“I was expecting to be offended,” Anne Christensen, a New York member of the Latter Day Saints, told a Utah newspaper, “but was pleasantly surprised by how incredibly sweet it was.” Her mother Janet added: “They treated us with affection. And they did their homework.” Parker, who is from Colorado, says: “I grew up around Mormons and I have never met a Mormon I don’t like. It’s no sillier than any other religion, it’s just newer and more American, which means it’s easier to research. I wanted to be accurate about the setting and we’re into storytelling and fables and the Mormon story is rich in both.”

Stone says that every time he and Parker — who met at college in Colorado — make fun of any group in South Park, “that group loves it”. Theirs is an equal-opportunities offence-giving credo. “We like to keep our own prejudices and political beliefs unfixed and elusive,” Stone says. “The people most upset after Team America were liberals who thought we had betrayed them by not making a totally anti-Bush film. But once you start thinking you’re the rational one, the one’s who’s right, and everyone around you is irrational or wrong, that makes you the stupid one. We say, ‘The truth is everyone’s stupid, hooray.’ ”

Stone (“I’m a rock’n’roll guy”) was converted to musicals by Parker, who has been a fan since he was little, when his parents took him to watch “every single classic” of the genre at their community theatre. At school he played Danny in Grease. The new musical was inevitable given that he’s been “trying to force musicals into everything we do”, from the low-budget movie Cannibal! The Musical (1993) to Orgazmo (1997), about a Mormon- turned-porn-star. Fourteen seasons of South Park all feature musical numbers. After their South Park film Bigger, Longer & Uncut was released, for which Parker shared an Academy Award nomination with Marc Shaiman for the song Blame Canada, Stephen Sondheim sent Parker a fan letter, which — he said later — “was worth 20 Academy Awards to me”.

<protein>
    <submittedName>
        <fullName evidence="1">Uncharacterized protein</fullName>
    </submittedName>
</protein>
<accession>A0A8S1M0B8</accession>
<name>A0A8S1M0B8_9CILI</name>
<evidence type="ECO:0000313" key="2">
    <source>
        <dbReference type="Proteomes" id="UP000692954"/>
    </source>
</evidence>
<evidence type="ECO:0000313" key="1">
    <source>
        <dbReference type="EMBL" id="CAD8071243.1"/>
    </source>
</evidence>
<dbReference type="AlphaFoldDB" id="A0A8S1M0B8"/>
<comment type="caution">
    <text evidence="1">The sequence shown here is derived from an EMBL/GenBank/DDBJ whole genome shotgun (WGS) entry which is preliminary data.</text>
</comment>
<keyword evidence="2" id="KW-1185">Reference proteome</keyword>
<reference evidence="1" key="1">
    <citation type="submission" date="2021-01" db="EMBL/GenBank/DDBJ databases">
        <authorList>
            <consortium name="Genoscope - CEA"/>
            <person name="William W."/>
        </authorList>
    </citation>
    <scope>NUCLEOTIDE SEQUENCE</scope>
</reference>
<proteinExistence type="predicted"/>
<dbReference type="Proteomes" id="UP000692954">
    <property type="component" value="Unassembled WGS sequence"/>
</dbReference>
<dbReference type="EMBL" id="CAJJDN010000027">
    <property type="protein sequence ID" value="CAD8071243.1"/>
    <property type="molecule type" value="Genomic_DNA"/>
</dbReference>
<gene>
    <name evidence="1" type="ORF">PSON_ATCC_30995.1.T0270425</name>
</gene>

For The Book of Mormon, Parker reveals he, Stone and Lopez wrote the songs first, “and that dictated the shape of the show. I’m a huge lover of Rodgers and Hammerstein musicals and I wanted to keep that structure and feel.” Stone says the reception afforded to Spider-Man didn’t put them off. “We’re more nervous to see if our own show works. A couple of weeks ago I was a wreck reaching for the Scotch, now I’m reaching for the Scotch hopeful we got it right. What’s surprising is watching audiences titter at points where I really laugh, and them really laughing at parts I only tittered at.”

Now their musical is up and running, Stone and Parker, who have a $75 million contract with the cable channel Comedy Central, must deliver seven new episodes of South Park. The show began in 1997 and will run “a few more years”, Stone says. “It has a life span, like everything on TV. We like doing it but not for ever.”

Another film is slowly germinating, “though first we’re going to take a rest,” Parker says. Stone is married with a one-year-old son, while Parker is in a relationship with a woman who has a 10-year-old son. But don’t imagine pipes and slippers. When I suggest they make a serious drama, Stone laughs. “That would end up being terrible and unintentionally funny.” Parker adds: “We live to offend. We’re just profane people. We’re trying to come up with new swear words all the time.”

“Ever since we met, it’s been about trying to make the other one laugh,” Stone says. “If we manage to do that, we consider it a job well done.”